Wilkinson Microwave Anisotropy Probe

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Wilkinson Microwave Anisotropy Probe

Structure of WMAP
NSSDC ID 2001-027A
Mission goal Heliocentric L1 orbit
Client National Aeronautics and Space AdministrationNASA NASA
Launcher Delta-II 7425-10
Takeoff mass 840 kg
Course of the mission
Start date June 30, 2001, 19:46 UTC
launch pad Cape Canaveral , LC-17B
End date 20th September 2010
June 30, 2001 begin
October 1, 2001 Orbit around L2
8/20/2010 Last data transfer
September 20, 2010 Cemetery orbit for sun

Wilkinson Microwave Anisotropy Probe ( WMAP , formerly MAP , also Explorer 80 ) is a US space probe launched in 2001 that was in operation until 2010.

Name and Mission

“MAP” is an abbreviation for “ Microwave Anisotropy Probe ” and is used to research irregularities in the cosmic background radiation . A map should be made of this radiation, which is why the abbreviation “MAP” also fits. In December 2002 the probe was renamed "WMAP", the "W" standing for the physicist David Todd Wilkinson (1935–2002), one of the discoverers and researchers of cosmic background radiation.

WMAP is the successor to the Cosmic Background Explorer (COBE) satellite , which researched this radiation from an earth orbit between 1989 and 1992 . WMAP should create a map that was improved by a factor of 20. The instruments can measure temperature differences in the range of 20 millionths of a degree. A new observation site was also selected for WMAP: the Lagrange point L 2, facing away from the sun . That is why WMAP is classified here as a space probe and not a satellite . The 840 kg WMAP probe is also classified as " Explorer 80 ".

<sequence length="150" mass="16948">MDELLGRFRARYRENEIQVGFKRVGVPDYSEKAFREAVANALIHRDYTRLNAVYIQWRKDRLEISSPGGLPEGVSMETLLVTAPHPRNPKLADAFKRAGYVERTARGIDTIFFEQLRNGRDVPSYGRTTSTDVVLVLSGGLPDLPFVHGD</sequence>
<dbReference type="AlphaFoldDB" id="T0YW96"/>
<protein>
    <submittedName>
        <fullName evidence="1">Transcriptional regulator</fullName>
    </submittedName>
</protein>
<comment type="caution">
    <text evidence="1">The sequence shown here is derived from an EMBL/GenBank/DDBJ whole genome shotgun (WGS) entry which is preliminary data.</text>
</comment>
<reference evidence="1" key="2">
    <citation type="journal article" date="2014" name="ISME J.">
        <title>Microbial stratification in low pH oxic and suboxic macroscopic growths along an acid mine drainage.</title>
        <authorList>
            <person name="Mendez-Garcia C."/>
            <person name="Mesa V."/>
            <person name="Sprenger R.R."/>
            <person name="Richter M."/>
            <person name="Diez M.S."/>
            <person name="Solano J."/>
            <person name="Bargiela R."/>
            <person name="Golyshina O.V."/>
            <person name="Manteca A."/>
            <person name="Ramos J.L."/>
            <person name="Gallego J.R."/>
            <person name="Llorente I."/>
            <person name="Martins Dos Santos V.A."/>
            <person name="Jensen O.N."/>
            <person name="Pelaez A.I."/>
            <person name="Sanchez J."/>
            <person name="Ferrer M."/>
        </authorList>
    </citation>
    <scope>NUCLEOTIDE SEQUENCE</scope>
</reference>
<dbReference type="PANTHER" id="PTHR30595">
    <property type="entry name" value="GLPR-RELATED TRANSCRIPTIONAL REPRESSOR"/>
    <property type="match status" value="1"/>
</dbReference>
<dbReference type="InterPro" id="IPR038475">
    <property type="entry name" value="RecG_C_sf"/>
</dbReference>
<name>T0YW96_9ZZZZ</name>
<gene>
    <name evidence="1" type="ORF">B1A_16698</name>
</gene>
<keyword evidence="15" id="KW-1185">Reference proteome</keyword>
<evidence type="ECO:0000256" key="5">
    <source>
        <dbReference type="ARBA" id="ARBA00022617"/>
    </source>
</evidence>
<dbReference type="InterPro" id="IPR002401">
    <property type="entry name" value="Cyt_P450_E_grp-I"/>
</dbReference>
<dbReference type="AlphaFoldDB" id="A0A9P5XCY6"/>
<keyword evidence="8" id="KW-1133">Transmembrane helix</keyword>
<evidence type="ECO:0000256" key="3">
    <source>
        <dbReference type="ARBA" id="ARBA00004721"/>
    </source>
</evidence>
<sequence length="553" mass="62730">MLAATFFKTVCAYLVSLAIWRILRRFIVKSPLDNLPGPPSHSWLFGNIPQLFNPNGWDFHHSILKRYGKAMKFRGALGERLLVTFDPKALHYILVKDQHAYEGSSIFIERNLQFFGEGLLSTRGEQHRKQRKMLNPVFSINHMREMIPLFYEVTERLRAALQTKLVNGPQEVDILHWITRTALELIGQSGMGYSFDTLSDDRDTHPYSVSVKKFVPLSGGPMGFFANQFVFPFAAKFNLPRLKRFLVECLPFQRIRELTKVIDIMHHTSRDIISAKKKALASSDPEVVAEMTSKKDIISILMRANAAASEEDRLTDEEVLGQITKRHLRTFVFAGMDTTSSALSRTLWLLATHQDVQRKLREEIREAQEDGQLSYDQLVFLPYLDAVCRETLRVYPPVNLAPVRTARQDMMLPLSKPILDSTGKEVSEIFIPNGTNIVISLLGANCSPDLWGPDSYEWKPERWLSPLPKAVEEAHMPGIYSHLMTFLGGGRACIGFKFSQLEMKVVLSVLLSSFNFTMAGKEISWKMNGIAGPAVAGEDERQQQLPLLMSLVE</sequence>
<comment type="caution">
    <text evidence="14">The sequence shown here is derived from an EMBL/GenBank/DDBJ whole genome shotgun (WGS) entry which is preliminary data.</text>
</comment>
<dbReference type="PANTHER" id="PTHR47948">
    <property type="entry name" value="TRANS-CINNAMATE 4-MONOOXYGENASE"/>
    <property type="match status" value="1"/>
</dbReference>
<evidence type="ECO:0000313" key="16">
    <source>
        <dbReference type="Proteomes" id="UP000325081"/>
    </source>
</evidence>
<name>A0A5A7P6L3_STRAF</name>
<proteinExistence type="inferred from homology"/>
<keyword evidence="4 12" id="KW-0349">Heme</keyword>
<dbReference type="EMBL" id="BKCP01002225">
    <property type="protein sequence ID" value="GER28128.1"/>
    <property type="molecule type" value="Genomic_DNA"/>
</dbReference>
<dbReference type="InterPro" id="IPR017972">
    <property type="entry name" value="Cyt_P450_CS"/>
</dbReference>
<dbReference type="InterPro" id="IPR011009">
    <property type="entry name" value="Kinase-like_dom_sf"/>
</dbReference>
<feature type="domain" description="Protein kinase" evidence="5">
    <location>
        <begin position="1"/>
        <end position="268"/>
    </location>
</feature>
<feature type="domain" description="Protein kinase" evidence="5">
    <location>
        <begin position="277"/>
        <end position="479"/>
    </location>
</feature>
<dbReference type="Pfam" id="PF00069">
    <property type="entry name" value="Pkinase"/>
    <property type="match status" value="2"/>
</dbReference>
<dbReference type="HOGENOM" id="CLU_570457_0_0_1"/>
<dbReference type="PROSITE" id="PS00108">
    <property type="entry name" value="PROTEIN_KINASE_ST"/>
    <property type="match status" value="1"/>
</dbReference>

From August 2009 to October 2013, the European Planck space probe measured the radiation with three times the resolution - with better suppression of the interference radiation. However, the WMAP mission continued through 2010.

WMAP is a cooperation between Princeton University (responsible: Lyman Page ) and NASA Goddard Space Flight Center . The project leader is Charles L. Bennett . Gary Hinshaw is in charge of data analysis .

Description of the probe

WMAP rotates around its own axis more slowly than in this animation

WMAP is a probe that rotates around its own axis in about 129 seconds. Its main body is roughly tower-shaped and carries an instrument called a "pseudo-correlation radiometer", with two Gregory antennas of 1.4 m × 1.6 m primary mirror size attached back to back . The secondary mirrors are 0.9 m × 1.0 m in size. It measures on the frequencies 22, 30, 40, 60 and 90 GHz. The signal components that are identical for both antennas are not registered. The remaining signal is measured. The tower stands in the center of an almost circular, fold-out sunshade, the spokes of which are six solar cell wings , the solar cells of which are attached to the underside. The underside of the sunshade is constantly facing the sun , so that it shields the probe from the sun. The actual probe body is therefore constantly in the shade and therefore has a very low equilibrium temperature between the heat generation on board and the heat radiation into space. The operating temperature of the pseudo-correlation radiometer is therefore less than 95 K (−178.15 ° C) to suppress noise .